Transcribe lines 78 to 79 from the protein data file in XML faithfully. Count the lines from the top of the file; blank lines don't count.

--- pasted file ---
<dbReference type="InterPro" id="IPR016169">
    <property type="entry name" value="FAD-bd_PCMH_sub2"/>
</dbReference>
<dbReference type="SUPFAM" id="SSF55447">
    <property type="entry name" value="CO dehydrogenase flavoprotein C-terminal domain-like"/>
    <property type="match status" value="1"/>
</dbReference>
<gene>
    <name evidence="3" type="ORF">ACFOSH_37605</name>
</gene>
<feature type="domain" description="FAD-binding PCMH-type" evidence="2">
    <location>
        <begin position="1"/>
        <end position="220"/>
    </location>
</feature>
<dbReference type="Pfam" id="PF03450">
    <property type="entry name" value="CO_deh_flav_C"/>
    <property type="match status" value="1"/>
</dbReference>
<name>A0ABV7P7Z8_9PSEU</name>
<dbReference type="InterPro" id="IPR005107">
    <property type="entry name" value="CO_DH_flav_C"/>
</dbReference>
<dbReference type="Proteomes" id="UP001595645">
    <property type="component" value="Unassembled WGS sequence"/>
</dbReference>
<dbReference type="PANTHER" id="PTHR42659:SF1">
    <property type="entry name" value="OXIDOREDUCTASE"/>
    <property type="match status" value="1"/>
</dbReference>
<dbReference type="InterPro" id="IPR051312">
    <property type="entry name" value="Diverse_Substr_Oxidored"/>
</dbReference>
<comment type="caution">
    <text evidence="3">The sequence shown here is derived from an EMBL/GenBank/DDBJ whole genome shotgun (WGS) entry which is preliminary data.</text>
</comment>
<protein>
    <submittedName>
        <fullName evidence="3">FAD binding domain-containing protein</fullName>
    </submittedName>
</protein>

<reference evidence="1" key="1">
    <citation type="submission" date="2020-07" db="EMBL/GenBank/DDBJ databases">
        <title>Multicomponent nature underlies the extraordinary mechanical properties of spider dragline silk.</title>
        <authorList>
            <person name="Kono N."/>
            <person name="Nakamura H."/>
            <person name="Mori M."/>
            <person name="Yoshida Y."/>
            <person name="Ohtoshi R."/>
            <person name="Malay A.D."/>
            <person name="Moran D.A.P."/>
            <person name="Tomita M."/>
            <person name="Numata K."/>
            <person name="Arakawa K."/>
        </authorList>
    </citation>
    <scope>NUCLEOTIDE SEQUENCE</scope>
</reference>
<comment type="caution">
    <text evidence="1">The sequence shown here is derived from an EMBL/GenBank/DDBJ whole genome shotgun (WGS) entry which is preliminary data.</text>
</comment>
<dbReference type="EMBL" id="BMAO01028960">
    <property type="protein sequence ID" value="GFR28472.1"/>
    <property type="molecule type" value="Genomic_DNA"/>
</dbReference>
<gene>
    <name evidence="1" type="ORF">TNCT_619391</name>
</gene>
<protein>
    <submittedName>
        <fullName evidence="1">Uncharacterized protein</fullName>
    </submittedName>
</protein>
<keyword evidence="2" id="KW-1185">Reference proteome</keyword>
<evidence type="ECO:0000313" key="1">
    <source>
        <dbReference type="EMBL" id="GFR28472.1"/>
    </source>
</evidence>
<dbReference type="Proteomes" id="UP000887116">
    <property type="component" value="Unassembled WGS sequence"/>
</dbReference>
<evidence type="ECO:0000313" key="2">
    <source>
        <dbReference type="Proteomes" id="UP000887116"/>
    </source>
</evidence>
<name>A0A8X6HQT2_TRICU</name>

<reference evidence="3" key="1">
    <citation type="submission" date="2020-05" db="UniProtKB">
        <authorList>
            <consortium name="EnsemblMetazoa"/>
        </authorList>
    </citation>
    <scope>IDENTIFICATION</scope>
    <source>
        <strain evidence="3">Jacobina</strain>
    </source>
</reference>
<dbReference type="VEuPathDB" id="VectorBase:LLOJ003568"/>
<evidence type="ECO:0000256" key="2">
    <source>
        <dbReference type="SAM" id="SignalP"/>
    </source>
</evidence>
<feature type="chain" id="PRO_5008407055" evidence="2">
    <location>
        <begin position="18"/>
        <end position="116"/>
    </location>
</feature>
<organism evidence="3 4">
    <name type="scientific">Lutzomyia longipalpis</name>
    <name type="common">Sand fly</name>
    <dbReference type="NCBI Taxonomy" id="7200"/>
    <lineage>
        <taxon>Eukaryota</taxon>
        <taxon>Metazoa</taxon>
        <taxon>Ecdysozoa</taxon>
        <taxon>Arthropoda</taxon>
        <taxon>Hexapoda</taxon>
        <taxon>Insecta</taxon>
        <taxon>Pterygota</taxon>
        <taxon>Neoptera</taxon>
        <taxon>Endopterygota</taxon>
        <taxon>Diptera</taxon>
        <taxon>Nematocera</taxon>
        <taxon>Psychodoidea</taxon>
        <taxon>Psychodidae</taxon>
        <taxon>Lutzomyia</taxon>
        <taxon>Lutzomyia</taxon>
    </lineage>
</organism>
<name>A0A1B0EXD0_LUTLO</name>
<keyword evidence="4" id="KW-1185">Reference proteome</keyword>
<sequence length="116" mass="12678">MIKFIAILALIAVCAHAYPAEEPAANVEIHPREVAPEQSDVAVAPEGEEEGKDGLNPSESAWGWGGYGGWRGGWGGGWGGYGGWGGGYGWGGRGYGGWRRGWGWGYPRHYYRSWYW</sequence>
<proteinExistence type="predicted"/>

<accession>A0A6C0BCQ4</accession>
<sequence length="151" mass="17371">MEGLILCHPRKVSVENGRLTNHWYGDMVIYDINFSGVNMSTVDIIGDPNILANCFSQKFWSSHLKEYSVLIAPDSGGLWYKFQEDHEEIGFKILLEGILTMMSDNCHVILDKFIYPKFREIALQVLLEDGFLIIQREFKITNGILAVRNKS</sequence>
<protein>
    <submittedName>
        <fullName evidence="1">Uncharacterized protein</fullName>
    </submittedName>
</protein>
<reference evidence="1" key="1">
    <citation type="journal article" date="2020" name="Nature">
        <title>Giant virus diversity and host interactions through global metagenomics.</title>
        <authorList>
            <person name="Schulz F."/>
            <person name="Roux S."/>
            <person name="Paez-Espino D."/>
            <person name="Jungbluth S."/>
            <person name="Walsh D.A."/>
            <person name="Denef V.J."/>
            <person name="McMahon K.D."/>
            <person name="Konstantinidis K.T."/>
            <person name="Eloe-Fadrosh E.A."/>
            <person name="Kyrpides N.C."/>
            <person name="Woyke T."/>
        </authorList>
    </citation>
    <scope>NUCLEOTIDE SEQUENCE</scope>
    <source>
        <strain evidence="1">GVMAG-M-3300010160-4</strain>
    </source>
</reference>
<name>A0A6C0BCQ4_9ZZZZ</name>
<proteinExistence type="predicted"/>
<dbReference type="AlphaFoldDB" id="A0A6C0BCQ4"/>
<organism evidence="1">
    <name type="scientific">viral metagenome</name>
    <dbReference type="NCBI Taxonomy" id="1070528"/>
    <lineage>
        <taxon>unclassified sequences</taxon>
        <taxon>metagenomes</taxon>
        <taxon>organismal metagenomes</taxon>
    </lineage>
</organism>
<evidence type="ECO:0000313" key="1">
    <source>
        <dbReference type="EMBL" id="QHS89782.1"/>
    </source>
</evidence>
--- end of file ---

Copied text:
    <source>
        <dbReference type="EMBL" id="GFR28472.1"/>